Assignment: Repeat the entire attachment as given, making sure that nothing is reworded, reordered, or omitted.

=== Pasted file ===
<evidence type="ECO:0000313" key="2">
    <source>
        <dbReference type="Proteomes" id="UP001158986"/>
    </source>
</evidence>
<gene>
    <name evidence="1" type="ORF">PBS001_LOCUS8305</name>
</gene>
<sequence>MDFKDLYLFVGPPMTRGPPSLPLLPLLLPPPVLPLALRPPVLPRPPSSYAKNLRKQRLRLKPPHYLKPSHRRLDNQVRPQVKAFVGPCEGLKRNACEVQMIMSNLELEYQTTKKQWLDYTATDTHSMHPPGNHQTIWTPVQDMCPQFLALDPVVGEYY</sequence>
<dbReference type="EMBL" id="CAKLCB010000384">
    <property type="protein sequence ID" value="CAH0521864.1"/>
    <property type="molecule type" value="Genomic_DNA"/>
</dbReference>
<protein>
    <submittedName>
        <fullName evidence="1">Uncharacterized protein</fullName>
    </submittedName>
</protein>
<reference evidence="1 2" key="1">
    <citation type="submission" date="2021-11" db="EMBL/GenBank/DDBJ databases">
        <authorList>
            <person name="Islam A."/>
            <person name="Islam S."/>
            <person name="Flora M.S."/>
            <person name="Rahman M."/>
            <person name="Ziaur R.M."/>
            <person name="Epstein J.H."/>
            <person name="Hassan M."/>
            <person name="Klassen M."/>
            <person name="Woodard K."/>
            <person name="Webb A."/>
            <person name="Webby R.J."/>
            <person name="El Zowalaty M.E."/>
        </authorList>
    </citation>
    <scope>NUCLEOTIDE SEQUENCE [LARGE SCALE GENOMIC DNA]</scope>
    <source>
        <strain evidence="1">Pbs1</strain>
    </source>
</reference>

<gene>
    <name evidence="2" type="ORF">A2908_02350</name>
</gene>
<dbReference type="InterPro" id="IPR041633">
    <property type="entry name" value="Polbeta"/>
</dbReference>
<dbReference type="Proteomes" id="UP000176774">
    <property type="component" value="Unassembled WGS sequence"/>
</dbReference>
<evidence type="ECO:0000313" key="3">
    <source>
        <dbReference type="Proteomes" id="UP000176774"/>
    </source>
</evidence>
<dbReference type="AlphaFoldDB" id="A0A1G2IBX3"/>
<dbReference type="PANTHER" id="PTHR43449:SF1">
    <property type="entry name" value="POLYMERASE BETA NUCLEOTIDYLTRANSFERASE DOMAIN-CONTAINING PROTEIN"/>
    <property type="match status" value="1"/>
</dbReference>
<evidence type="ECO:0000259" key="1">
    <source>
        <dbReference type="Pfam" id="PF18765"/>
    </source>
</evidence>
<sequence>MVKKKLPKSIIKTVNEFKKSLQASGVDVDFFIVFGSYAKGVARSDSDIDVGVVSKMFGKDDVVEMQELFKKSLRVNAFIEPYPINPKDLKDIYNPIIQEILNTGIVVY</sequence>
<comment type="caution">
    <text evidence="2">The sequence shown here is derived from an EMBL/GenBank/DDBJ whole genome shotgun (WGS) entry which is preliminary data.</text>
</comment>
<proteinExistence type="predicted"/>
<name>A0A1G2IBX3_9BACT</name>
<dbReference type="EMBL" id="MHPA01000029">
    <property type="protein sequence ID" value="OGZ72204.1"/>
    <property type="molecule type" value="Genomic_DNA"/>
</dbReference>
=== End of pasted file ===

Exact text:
<evidence type="ECO:0000313" key="2">
    <source>
        <dbReference type="Proteomes" id="UP001158986"/>
    </source>
</evidence>
<gene>
    <name evidence="1" type="ORF">PBS001_LOCUS8305</name>
</gene>
<sequence>MDFKDLYLFVGPPMTRGPPSLPLLPLLLPPPVLPLALRPPVLPRPPSSYAKNLRKQRLRLKPPHYLKPSHRRLDNQVRPQVKAFVGPCEGLKRNACEVQMIMSNLELEYQTTKKQWLDYTATDTHSMHPPGNHQTIWTPVQDMCPQFLALDPVVGEYY</sequence>
<dbReference type="EMBL" id="CAKLCB010000384">
    <property type="protein sequence ID" value="CAH0521864.1"/>
    <property type="molecule type" value="Genomic_DNA"/>
</dbReference>
<protein>
    <submittedName>
        <fullName evidence="1">Uncharacterized protein</fullName>
    </submittedName>
</protein>
<reference evidence="1 2" key="1">
    <citation type="submission" date="2021-11" db="EMBL/GenBank/DDBJ databases">
        <authorList>
            <person name="Islam A."/>
            <person name="Islam S."/>
            <person name="Flora M.S."/>
            <person name="Rahman M."/>
            <person name="Ziaur R.M."/>
            <person name="Epstein J.H."/>
            <person name="Hassan M."/>
            <person name="Klassen M."/>
            <person name="Woodard K."/>
            <person name="Webb A."/>
            <person name="Webby R.J."/>
            <person name="El Zowalaty M.E."/>
        </authorList>
    </citation>
    <scope>NUCLEOTIDE SEQUENCE [LARGE SCALE GENOMIC DNA]</scope>
    <source>
        <strain evidence="1">Pbs1</strain>
    </source>
</reference>

<gene>
    <name evidence="2" type="ORF">A2908_02350</name>
</gene>
<dbReference type="InterPro" id="IPR041633">
    <property type="entry name" value="Polbeta"/>
</dbReference>
<dbReference type="Proteomes" id="UP000176774">
    <property type="component" value="Unassembled WGS sequence"/>
</dbReference>
<evidence type="ECO:0000313" key="3">
    <source>
        <dbReference type="Proteomes" id="UP000176774"/>
    </source>
</evidence>
<dbReference type="AlphaFoldDB" id="A0A1G2IBX3"/>
<dbReference type="PANTHER" id="PTHR43449:SF1">
    <property type="entry name" value="POLYMERASE BETA NUCLEOTIDYLTRANSFERASE DOMAIN-CONTAINING PROTEIN"/>
    <property type="match status" value="1"/>
</dbReference>
<evidence type="ECO:0000259" key="1">
    <source>
        <dbReference type="Pfam" id="PF18765"/>
    </source>
</evidence>
<sequence>MVKKKLPKSIIKTVNEFKKSLQASGVDVDFFIVFGSYAKGVARSDSDIDVGVVSKMFGKDDVVEMQELFKKSLRVNAFIEPYPINPKDLKDIYNPIIQEILNTGIVVY</sequence>
<comment type="caution">
    <text evidence="2">The sequence shown here is derived from an EMBL/GenBank/DDBJ whole genome shotgun (WGS) entry which is preliminary data.</text>
</comment>
<proteinExistence type="predicted"/>
<name>A0A1G2IBX3_9BACT</name>
<dbReference type="EMBL" id="MHPA01000029">
    <property type="protein sequence ID" value="OGZ72204.1"/>
    <property type="molecule type" value="Genomic_DNA"/>
</dbReference>